England seem certain to have a new opening batsman for the Ashes. Michael Carberry might have departed for the tour of Australia a fortnight ago as one of the batting reserves but his assured century in the tour match against Australia A today has completely altered his status.
The tourists dominated proceedings against an attack that was lean rather than mean on the first day of their second tour match against Australia A. Carberry, who finished on 153no, shared an almost faultless and largely untroubled, unbroken first wicket partnership of 318 with his captain, Alastair Cook, who was on 154no.
The pair’s progress was all but unimpeded. If the attack they faced is truly the second best that Australia have to offer then their bowling resources are dangerously thin.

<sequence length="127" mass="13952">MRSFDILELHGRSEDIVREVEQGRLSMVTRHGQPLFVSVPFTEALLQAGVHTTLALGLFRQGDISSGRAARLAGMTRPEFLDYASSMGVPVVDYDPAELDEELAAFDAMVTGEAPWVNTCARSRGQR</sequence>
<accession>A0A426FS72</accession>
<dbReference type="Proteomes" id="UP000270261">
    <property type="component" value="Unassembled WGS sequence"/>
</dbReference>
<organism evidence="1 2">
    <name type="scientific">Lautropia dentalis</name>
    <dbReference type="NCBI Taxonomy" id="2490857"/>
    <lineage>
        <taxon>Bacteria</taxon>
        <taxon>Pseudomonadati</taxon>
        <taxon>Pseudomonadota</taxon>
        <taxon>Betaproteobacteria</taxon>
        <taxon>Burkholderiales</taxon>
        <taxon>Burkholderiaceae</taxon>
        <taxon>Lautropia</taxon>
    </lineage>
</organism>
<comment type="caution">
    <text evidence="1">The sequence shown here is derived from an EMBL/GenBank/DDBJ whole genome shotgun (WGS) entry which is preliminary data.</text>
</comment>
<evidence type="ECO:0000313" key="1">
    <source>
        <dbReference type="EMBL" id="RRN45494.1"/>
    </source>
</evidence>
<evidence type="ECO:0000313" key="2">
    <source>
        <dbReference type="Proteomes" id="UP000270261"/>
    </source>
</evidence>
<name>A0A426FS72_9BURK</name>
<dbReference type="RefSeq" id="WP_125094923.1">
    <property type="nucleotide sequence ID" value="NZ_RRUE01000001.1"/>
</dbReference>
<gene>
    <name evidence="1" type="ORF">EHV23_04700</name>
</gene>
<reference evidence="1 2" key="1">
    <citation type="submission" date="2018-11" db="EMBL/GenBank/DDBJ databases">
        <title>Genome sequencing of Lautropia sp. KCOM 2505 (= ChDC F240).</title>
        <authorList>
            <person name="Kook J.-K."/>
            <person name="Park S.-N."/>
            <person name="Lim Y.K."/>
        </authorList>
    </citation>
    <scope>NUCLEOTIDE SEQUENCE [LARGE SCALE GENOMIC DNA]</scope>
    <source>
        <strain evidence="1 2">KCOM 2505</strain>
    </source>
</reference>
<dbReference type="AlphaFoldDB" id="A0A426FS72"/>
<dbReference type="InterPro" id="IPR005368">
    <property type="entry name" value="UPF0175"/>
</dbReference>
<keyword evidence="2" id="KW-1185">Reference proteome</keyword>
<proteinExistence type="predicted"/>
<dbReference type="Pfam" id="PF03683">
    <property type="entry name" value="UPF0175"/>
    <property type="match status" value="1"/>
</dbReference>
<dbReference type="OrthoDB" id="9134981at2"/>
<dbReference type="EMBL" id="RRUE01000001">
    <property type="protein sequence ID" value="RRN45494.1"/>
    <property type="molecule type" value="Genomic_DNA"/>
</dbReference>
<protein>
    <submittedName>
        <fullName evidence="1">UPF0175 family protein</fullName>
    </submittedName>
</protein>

But England dealt with brutal thoroughness with what was in front of them. In a way, they have backed themselves into a corner with the selection for the First Test.
Carberry, who made 78 in the opening match at Perth last week, would not have played then had Cook’s back not prevented his inclusion. But his composure prompted a strategic restructuring with the number six berth still to be filled.
It is difficult to imagine the selectors leaving out Carberry now with only one more match left before the Test series begins in 15 days. Joe Root, who opened in the home Ashes last summer and was virtually inked in for the winter berth, may now have to contend with others for the number six spot.
They were denied an opportunity today with Cook and Carberry in such form. Both needed to be extremely cautious in the morning as the Hobart pitch encouraged plenty of movement but their judgement in leaving the ball was mostly impeccable.
Cook was the first to reach a century, the 45th of his first-class career, with a characteristically nudged single into the leg side. But Carberry followed shortly after with his 17th four, pulled to backward square. The attack looked increasingly careworn as the day went on and the pair became the first for England since Graham Thorpe and Mark Ramprakash, who put on 387 against South Australia in 1998-99, to bat all day.